The tiny unincorporated community was established in 1898 when 660 acres were set aside for the Native Americans. In 1901, the two-story Truxton Canyon Training School began to be built that would serve as a day school for the nearby Hualapai Indians and a boarding school for children of the Apache, Havasupai, Hopi, Mojave, Navajo and Papago tribes. At this time, education was central to the United States Indian policy, which worked to “assimilate” Indians into American culture. The school opened in 1903. Like other Indian schools during this period, Truxton was an industrial training institution. Students spent some time each day in academic classes. During the remaining hours, boys practiced a trade while girls learned domestic skills.
In 1901, the community gained a post office, which was also called Truxton. In 1910, the town and post office were renamed Valentine, after Robert G. Valentine, who served as the Commissioner of Indian Affairs from 1909 to 1912. The National Old Trails highway passed through Valentine in the 1910s, providing a steady flow of travelers. In 1926, this road would become Route 66.
In 1924, a separate school was built for the white children southeast of the Indian school, which was referred to as “The Red Schoolhouse.” The same year, the Indian school was expanded with bricks manufactured on-site by the Hualapai students.
Surrounded by an agricultural landscape, a dozen or so buildings once stood on the school grounds. In 1937, shortly after a Hualapai day school opened in nearby Peach Springs, the Truxton Training School closed and many of its buildings were demolished. Only the two-story brick schoolhouse remains now. It was listed in the National Register of Historic Places in 2003. Over the 36 years of its existence, it educated around 750 students.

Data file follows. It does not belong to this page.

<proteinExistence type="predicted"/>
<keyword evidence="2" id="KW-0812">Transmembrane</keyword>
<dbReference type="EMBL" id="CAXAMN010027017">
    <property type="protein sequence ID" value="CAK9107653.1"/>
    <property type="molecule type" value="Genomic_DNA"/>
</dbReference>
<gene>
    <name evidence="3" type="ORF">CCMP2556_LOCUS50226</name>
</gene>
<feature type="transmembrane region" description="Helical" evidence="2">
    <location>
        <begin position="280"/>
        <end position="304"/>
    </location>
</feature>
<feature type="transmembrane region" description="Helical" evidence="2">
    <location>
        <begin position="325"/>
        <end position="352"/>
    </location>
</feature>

The Red Schoolhouse remained open for area students until 1969.
Before I-40 bypassed this old stretch of the road in 1978, Valentine was called home to several hundred residents. Both locals and travelers alike often stopped at Bert’s Country Dancing Bar for a little two-steppin’ and a couple of brews.
It was also during Valentine’s better days that thousands of Valentine cards and messages would flood into the tiny contract post office for its heart-shaped postmark. That too ended when tragedy occurred on the afternoon of August 15, 1990. Unfortunately, even in the smallest of towns, murder and mayhem can be found. On that day, 44-year-old Jacqueline Ann Grigg was working when a short stocky white man robbed the post office of its cash and left poor Jacqueline dying on the floor from a gunshot wound. Before long, Jacqueline’s husband bulldozed the building and left the area. The Valentine postmark was retired to the Kingman post office, where you can still get your special cards postmarked with the heart-shaped cancellation.
Today, the Valentine area is called home to only about 36 people. Remnants of Valentine’s better days can still be seen in the area including old service stations and motels.
Route 66 travelers can continue their journey westward for about five miles to the old mining town of Hackberry.